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Biblical Hebrew has always posed a special challenge to typesetters. First, I am unaware of another language category that is as complex as Biblical Hebrew (perhaps, certain kinds of Arabic, with complicated ligatures, floating accents, and other marks).
Biblical Hebrew features special Hebrew typeface designs conducive to Biblical Hebrew vowel and cantorial marks, accent and stress marks, and symbols for certain grammar rules. So, in effect that's a Hebrew character with up to five floating glyphs positioned carefully above, within, and below the Hebrew character.
If that wasn't complex enough, the design of certain Hebrew characters are very narrow. This makes positioning the various diacritic glyphs very limiting, in order that they all appear together correctly, without bumping into one another.
This is further complicated when the Hebrew character which follows a narrow Hebrew character is either a daled or reish, Hebrew characters which are designed so as to have a vertical bar on the extreme right hand side. This means that the configuration of diacritic glyphs under the narrow Hebrew character, and diacritic glyphs under the specially designed Hebrew character daled or reish which follow it, must be carefully spaced apart, so that the reader does not confuse the pronunciation of the two Hebrew characters.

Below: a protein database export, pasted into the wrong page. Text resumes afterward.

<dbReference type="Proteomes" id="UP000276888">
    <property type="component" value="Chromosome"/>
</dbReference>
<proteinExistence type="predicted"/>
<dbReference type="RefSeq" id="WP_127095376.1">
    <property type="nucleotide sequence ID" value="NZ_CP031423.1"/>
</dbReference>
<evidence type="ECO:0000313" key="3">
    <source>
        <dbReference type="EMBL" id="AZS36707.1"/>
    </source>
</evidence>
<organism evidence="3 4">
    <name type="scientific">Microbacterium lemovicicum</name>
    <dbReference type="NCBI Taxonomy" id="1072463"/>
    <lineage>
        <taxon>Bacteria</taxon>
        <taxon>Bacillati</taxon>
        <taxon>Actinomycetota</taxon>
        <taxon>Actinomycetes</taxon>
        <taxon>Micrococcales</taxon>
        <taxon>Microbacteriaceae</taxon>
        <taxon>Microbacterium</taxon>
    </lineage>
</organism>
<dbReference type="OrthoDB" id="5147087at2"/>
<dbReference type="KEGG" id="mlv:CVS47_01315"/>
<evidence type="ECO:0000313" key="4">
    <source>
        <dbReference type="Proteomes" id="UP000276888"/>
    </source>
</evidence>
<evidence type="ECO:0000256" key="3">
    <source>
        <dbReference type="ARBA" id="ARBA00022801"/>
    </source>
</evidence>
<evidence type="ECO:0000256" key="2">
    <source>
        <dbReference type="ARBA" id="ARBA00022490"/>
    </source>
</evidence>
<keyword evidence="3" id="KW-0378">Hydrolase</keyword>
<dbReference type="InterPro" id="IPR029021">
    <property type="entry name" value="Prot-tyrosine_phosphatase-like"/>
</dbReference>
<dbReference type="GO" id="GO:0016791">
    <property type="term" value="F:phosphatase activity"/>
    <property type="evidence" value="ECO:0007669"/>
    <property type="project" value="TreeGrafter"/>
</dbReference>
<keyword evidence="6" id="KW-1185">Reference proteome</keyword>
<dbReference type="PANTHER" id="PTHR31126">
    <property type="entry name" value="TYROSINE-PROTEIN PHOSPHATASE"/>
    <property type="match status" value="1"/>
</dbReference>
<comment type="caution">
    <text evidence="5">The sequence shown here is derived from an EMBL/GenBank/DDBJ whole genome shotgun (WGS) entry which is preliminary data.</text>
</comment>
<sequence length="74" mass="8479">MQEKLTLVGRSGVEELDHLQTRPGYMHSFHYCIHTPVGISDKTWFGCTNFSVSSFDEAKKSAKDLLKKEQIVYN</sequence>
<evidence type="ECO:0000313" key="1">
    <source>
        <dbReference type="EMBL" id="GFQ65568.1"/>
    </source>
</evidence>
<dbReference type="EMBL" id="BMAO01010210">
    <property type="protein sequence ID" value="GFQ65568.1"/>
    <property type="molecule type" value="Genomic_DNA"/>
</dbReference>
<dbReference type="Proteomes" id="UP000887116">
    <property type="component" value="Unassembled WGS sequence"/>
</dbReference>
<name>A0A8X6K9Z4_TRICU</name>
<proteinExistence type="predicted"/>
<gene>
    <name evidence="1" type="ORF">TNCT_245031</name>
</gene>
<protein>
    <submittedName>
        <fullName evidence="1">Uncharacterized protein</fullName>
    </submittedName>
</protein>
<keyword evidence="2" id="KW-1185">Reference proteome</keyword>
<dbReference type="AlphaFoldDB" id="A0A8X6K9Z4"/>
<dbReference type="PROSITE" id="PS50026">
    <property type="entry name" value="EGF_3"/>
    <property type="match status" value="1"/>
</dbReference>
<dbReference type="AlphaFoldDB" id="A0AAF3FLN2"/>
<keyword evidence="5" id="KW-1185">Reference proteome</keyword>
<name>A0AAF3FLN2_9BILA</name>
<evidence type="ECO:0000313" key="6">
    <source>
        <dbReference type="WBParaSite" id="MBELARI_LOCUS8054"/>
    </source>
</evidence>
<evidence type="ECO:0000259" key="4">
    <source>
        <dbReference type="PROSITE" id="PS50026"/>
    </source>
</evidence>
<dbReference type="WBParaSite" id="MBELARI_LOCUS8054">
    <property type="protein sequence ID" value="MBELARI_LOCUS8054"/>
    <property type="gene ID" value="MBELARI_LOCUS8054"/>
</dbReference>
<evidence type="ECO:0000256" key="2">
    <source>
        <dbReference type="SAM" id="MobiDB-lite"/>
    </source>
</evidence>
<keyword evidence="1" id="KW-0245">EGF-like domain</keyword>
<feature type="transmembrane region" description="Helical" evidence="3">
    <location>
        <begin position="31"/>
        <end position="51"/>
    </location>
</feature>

In the days of metal type, this was rarely accomplished successfully, and in the first generations of computer generated film type, this also could not be perfected. However, with the advent of the advanced features of diacritic placement, OpenType appears to offer the finest placement for Biblical Hebrew ever.
Since Biblical Hebrew is only used in certain texts, namely in the Jewish Bible, very sophisticated look-up tables can be created, directing the font to substitute specially created ligature-like glyphs to avoid bumping glyphs and to enable distinction between diacritic configurations. Futhermore, certain straight-forward grammatical rules can also be defined and included in advanced OpenType Biblical Hebrew fonts, so that Unicode data that did not include special glyphs indicating these grammatical rules could appear and be printed with these special glyphs, with the user having to insert them manually.
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